Handling errors has never been easy for Java programming language since the lack of supports from the Java compiler.
A well-known Use-case
Sealed class is not new in other programming languages such as C# and Scala. The sealed class provides a way to organize our code to look a lot nicer and easy to work with.
As you can see in the example above that there is no need to manually cast objects. Kotlin compiler knows what data type it should be.
Sealed classes work well with LiveData and ViewModels
Oftentimes, we use LiveData to store data from APIs or databases, however, data from those I/O operations could cause failure, so the best way to handle those errors and successful responses is to use Sealed classes.
In our ViewModels, it would look something similar to this. I assume that you all familiar with Kotlin Coroutines.
After this, we can finally observe it from our Activities or Fragments.
Look through, these sample codes, we might be thinking it’s the best way to work with, but there is more we can do to improve it by using Kotlin extension functions.
Get rid of `when` keyword
when in Kotlin is great for checking conditions however it seems boring when we use it again and again for our
ResultOf object. So the way to fix that is to create extension functions.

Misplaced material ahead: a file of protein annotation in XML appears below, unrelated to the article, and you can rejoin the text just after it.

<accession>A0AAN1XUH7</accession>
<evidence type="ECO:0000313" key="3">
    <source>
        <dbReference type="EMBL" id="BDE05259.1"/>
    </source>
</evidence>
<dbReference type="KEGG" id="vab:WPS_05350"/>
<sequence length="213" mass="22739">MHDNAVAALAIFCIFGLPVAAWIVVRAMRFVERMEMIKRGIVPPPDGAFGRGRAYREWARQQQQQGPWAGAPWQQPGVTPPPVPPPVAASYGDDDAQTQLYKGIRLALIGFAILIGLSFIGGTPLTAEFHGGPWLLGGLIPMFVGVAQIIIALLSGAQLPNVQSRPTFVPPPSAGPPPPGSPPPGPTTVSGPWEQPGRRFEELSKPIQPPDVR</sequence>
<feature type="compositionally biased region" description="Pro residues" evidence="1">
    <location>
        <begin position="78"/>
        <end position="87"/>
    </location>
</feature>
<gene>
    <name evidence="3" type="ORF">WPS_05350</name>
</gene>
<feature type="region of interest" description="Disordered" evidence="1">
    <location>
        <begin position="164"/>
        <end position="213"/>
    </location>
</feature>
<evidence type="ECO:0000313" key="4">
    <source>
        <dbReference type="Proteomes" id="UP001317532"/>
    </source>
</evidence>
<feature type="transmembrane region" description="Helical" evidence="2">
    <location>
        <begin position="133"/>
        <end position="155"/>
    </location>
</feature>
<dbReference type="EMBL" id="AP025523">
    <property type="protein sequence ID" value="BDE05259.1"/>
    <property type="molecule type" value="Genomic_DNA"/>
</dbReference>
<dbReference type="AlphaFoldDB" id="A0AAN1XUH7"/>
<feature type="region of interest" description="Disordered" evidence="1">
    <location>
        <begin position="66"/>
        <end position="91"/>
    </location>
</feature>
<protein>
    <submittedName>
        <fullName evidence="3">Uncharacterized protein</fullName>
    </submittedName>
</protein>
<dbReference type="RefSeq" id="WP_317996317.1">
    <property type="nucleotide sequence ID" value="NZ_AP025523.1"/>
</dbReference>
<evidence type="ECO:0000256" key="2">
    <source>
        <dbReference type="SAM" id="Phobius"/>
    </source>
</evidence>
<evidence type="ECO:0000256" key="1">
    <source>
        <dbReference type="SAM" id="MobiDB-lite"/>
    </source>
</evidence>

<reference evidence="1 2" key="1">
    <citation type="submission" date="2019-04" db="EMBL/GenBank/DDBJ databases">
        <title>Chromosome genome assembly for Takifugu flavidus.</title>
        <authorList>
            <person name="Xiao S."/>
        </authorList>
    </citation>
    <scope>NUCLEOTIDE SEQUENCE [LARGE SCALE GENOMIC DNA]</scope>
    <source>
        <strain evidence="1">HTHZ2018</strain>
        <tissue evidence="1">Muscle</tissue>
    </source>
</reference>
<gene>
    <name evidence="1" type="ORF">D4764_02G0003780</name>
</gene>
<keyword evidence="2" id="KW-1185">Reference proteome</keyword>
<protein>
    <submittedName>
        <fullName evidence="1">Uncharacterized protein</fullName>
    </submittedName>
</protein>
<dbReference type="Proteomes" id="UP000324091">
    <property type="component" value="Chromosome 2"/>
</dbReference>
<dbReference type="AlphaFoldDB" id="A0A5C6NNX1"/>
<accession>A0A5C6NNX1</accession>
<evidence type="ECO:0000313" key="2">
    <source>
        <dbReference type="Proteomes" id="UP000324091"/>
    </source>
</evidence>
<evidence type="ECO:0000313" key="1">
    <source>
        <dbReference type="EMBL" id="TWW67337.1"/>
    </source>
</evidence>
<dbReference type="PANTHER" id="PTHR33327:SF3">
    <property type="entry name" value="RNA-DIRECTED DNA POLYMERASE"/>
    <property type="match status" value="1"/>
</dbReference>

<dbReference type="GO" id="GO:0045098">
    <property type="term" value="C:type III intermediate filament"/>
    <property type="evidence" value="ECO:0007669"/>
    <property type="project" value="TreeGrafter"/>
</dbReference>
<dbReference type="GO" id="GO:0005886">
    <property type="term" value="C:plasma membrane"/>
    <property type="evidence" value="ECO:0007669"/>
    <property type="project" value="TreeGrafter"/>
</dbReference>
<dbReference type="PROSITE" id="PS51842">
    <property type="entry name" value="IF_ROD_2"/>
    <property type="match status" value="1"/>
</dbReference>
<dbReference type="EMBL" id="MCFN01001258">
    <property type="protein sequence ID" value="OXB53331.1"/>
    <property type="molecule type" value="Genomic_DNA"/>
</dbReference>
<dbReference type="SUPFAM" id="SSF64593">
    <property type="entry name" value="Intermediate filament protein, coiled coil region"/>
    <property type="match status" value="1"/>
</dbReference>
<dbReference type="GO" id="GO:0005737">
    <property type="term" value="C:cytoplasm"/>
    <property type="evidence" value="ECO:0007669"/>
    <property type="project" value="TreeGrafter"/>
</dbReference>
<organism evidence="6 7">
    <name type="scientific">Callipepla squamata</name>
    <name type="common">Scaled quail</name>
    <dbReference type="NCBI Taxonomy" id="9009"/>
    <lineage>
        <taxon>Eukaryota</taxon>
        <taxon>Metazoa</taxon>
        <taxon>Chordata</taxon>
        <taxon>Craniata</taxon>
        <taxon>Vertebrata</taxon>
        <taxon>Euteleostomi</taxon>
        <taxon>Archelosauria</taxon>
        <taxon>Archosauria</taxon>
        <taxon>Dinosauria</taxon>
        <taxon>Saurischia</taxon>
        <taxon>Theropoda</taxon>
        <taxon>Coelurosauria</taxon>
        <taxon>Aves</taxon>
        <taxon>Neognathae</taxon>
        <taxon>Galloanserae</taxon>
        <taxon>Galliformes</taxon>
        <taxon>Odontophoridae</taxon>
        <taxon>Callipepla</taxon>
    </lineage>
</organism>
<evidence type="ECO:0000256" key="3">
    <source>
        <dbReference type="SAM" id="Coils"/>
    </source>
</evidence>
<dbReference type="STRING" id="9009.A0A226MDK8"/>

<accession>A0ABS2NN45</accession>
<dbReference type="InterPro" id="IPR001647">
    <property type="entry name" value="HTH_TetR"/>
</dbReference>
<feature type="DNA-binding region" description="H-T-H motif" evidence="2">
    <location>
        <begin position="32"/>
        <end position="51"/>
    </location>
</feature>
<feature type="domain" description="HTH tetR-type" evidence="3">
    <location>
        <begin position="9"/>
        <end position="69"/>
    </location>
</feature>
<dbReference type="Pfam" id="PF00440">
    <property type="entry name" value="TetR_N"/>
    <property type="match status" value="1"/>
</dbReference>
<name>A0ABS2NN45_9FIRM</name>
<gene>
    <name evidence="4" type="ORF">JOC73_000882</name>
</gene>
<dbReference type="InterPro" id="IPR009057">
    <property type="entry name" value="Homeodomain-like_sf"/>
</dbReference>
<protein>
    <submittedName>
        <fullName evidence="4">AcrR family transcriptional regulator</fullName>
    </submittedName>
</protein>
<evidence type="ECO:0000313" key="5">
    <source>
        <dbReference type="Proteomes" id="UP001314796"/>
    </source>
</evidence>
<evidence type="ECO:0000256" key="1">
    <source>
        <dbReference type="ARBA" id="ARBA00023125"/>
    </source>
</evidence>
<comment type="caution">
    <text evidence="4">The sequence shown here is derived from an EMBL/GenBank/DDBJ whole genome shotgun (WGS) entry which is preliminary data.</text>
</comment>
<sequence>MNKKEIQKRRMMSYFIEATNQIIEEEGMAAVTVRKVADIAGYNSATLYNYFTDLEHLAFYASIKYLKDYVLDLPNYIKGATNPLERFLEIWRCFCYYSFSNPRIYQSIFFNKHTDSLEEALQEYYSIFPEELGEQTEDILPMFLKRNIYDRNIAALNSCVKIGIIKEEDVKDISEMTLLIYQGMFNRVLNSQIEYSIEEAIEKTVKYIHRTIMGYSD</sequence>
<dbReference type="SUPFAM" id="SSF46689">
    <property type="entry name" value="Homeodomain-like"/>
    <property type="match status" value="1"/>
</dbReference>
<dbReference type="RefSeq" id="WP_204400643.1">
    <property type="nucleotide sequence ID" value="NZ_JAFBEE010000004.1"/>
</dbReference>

And here our new result
doIfFailure are an inline function so there is no runtime overhead. They will get removed when compiling into Java bytecode.
ResultOf does not support mapping its value into something else. For example, we want to get the first post of the list of posts in
ResultOf object. So let’s write another extension function for that.
By creating this extension function, we can finally map the successful state into something else we prefer.
Default Value when Failure happens
Sometimes, we want to ensure that we always get a successful result even if there was an exception. To do that, we need to provide it a default value.
Now we can specify our default value.
By setting the default value, we have only a successful state to handle.
Kotlin sealed class is powerful for handling different states from I/O calls, but this is only one use-case for it. There are many more use-cases that we can use to improve the readability and consistency of our codes.
I just released this as a library so that you can easily import it.